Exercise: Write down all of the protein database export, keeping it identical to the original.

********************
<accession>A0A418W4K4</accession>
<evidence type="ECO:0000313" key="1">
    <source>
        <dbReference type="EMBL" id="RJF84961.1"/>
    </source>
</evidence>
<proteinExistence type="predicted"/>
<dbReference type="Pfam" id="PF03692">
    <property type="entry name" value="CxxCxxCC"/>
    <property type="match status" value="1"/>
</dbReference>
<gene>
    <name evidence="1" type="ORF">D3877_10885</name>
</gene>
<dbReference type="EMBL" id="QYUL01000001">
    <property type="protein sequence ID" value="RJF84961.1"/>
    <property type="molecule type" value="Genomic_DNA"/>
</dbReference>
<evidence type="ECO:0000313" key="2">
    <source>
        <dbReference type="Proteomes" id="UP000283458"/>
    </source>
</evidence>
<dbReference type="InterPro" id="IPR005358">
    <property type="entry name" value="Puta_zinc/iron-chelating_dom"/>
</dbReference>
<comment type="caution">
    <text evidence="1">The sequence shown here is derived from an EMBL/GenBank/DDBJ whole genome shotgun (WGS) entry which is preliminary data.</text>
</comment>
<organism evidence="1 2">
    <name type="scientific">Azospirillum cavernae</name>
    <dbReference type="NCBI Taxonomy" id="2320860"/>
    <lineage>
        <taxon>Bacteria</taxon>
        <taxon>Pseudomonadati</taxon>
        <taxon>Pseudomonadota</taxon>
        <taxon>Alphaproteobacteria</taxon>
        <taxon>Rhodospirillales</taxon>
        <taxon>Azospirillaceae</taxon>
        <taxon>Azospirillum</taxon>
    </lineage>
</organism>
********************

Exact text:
<accession>A0A418W4K4</accession>
<evidence type="ECO:0000313" key="1">
    <source>
        <dbReference type="EMBL" id="RJF84961.1"/>
    </source>
</evidence>
<proteinExistence type="predicted"/>
<dbReference type="Pfam" id="PF03692">
    <property type="entry name" value="CxxCxxCC"/>
    <property type="match status" value="1"/>
</dbReference>
<gene>
    <name evidence="1" type="ORF">D3877_10885</name>
</gene>
<dbReference type="EMBL" id="QYUL01000001">
    <property type="protein sequence ID" value="RJF84961.1"/>
    <property type="molecule type" value="Genomic_DNA"/>
</dbReference>
<evidence type="ECO:0000313" key="2">
    <source>
        <dbReference type="Proteomes" id="UP000283458"/>
    </source>
</evidence>
<dbReference type="InterPro" id="IPR005358">
    <property type="entry name" value="Puta_zinc/iron-chelating_dom"/>
</dbReference>
<comment type="caution">
    <text evidence="1">The sequence shown here is derived from an EMBL/GenBank/DDBJ whole genome shotgun (WGS) entry which is preliminary data.</text>
</comment>
<organism evidence="1 2">
    <name type="scientific">Azospirillum cavernae</name>
    <dbReference type="NCBI Taxonomy" id="2320860"/>
    <lineage>
        <taxon>Bacteria</taxon>
        <taxon>Pseudomonadati</taxon>
        <taxon>Pseudomonadota</taxon>
        <taxon>Alphaproteobacteria</taxon>
        <taxon>Rhodospirillales</taxon>
        <taxon>Azospirillaceae</taxon>
        <taxon>Azospirillum</taxon>
    </lineage>
</organism>